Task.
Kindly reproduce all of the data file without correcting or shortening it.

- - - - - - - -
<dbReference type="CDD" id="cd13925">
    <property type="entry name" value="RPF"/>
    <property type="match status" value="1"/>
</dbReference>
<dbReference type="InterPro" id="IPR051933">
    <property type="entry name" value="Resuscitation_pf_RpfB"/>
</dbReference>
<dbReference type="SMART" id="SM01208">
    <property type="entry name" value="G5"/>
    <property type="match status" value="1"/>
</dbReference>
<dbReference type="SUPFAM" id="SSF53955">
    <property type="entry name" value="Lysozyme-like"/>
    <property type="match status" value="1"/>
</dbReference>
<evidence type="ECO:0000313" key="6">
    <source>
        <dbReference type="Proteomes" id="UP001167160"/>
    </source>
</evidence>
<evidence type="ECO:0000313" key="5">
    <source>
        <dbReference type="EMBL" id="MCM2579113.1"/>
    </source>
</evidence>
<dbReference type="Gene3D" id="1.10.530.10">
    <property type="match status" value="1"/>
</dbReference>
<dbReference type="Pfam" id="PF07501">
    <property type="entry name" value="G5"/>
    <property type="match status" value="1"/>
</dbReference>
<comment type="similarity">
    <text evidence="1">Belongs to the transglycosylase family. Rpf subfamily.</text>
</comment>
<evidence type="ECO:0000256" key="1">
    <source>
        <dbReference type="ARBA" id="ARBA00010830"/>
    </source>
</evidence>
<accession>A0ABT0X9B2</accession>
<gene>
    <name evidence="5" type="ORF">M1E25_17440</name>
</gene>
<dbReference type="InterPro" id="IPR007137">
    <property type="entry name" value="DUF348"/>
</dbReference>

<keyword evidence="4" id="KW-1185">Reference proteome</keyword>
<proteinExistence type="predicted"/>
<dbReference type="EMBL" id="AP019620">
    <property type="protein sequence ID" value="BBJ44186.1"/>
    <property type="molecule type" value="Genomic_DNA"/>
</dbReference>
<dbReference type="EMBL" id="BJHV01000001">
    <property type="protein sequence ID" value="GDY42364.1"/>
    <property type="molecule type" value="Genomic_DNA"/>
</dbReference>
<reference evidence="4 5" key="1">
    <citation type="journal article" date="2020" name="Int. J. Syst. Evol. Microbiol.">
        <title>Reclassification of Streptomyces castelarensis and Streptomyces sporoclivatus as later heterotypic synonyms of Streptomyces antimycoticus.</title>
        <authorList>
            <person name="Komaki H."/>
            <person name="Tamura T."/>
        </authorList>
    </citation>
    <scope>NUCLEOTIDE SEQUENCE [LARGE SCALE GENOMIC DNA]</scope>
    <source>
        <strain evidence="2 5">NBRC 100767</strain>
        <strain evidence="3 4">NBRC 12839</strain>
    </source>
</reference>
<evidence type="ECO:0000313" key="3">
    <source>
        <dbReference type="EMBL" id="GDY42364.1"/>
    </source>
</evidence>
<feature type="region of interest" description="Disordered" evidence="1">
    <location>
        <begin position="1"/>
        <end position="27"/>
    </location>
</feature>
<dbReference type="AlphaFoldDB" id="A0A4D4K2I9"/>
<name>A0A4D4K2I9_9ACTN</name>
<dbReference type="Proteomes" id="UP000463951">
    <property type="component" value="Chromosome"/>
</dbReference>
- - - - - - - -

<dbReference type="CDD" id="cd13925">
    <property type="entry name" value="RPF"/>
    <property type="match status" value="1"/>
</dbReference>
<dbReference type="InterPro" id="IPR051933">
    <property type="entry name" value="Resuscitation_pf_RpfB"/>
</dbReference>
<dbReference type="SMART" id="SM01208">
    <property type="entry name" value="G5"/>
    <property type="match status" value="1"/>
</dbReference>
<dbReference type="SUPFAM" id="SSF53955">
    <property type="entry name" value="Lysozyme-like"/>
    <property type="match status" value="1"/>
</dbReference>
<evidence type="ECO:0000313" key="6">
    <source>
        <dbReference type="Proteomes" id="UP001167160"/>
    </source>
</evidence>
<evidence type="ECO:0000313" key="5">
    <source>
        <dbReference type="EMBL" id="MCM2579113.1"/>
    </source>
</evidence>
<dbReference type="Gene3D" id="1.10.530.10">
    <property type="match status" value="1"/>
</dbReference>
<dbReference type="Pfam" id="PF07501">
    <property type="entry name" value="G5"/>
    <property type="match status" value="1"/>
</dbReference>
<comment type="similarity">
    <text evidence="1">Belongs to the transglycosylase family. Rpf subfamily.</text>
</comment>
<evidence type="ECO:0000256" key="1">
    <source>
        <dbReference type="ARBA" id="ARBA00010830"/>
    </source>
</evidence>
<accession>A0ABT0X9B2</accession>
<gene>
    <name evidence="5" type="ORF">M1E25_17440</name>
</gene>
<dbReference type="InterPro" id="IPR007137">
    <property type="entry name" value="DUF348"/>
</dbReference>

<keyword evidence="4" id="KW-1185">Reference proteome</keyword>
<proteinExistence type="predicted"/>
<dbReference type="EMBL" id="AP019620">
    <property type="protein sequence ID" value="BBJ44186.1"/>
    <property type="molecule type" value="Genomic_DNA"/>
</dbReference>
<dbReference type="EMBL" id="BJHV01000001">
    <property type="protein sequence ID" value="GDY42364.1"/>
    <property type="molecule type" value="Genomic_DNA"/>
</dbReference>
<reference evidence="4 5" key="1">
    <citation type="journal article" date="2020" name="Int. J. Syst. Evol. Microbiol.">
        <title>Reclassification of Streptomyces castelarensis and Streptomyces sporoclivatus as later heterotypic synonyms of Streptomyces antimycoticus.</title>
        <authorList>
            <person name="Komaki H."/>
            <person name="Tamura T."/>
        </authorList>
    </citation>
    <scope>NUCLEOTIDE SEQUENCE [LARGE SCALE GENOMIC DNA]</scope>
    <source>
        <strain evidence="2 5">NBRC 100767</strain>
        <strain evidence="3 4">NBRC 12839</strain>
    </source>
</reference>
<evidence type="ECO:0000313" key="3">
    <source>
        <dbReference type="EMBL" id="GDY42364.1"/>
    </source>
</evidence>
<feature type="region of interest" description="Disordered" evidence="1">
    <location>
        <begin position="1"/>
        <end position="27"/>
    </location>
</feature>
<dbReference type="AlphaFoldDB" id="A0A4D4K2I9"/>
<name>A0A4D4K2I9_9ACTN</name>
<dbReference type="Proteomes" id="UP000463951">
    <property type="component" value="Chromosome"/>
</dbReference>